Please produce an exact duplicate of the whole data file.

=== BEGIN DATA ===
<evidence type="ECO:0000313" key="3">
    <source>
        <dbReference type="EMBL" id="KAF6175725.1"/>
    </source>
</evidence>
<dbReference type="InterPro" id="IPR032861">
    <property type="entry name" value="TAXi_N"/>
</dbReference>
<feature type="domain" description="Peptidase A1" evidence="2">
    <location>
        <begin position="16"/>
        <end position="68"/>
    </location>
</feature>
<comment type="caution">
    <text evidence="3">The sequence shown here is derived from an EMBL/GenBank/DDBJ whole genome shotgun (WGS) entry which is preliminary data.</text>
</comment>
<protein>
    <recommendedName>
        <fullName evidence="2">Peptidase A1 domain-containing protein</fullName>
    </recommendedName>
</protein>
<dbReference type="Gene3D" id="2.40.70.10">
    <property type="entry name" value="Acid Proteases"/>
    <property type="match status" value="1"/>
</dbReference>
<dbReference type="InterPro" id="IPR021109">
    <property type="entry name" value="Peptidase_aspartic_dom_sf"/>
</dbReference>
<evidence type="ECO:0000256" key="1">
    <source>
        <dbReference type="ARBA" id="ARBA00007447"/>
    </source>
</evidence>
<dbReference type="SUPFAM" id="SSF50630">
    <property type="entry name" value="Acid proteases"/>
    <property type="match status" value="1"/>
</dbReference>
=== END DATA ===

<evidence type="ECO:0000313" key="3">
    <source>
        <dbReference type="EMBL" id="KAF6175725.1"/>
    </source>
</evidence>
<dbReference type="InterPro" id="IPR032861">
    <property type="entry name" value="TAXi_N"/>
</dbReference>
<feature type="domain" description="Peptidase A1" evidence="2">
    <location>
        <begin position="16"/>
        <end position="68"/>
    </location>
</feature>
<comment type="caution">
    <text evidence="3">The sequence shown here is derived from an EMBL/GenBank/DDBJ whole genome shotgun (WGS) entry which is preliminary data.</text>
</comment>
<protein>
    <recommendedName>
        <fullName evidence="2">Peptidase A1 domain-containing protein</fullName>
    </recommendedName>
</protein>
<dbReference type="Gene3D" id="2.40.70.10">
    <property type="entry name" value="Acid Proteases"/>
    <property type="match status" value="1"/>
</dbReference>
<dbReference type="InterPro" id="IPR021109">
    <property type="entry name" value="Peptidase_aspartic_dom_sf"/>
</dbReference>
<evidence type="ECO:0000256" key="1">
    <source>
        <dbReference type="ARBA" id="ARBA00007447"/>
    </source>
</evidence>
<dbReference type="SUPFAM" id="SSF50630">
    <property type="entry name" value="Acid proteases"/>
    <property type="match status" value="1"/>
</dbReference>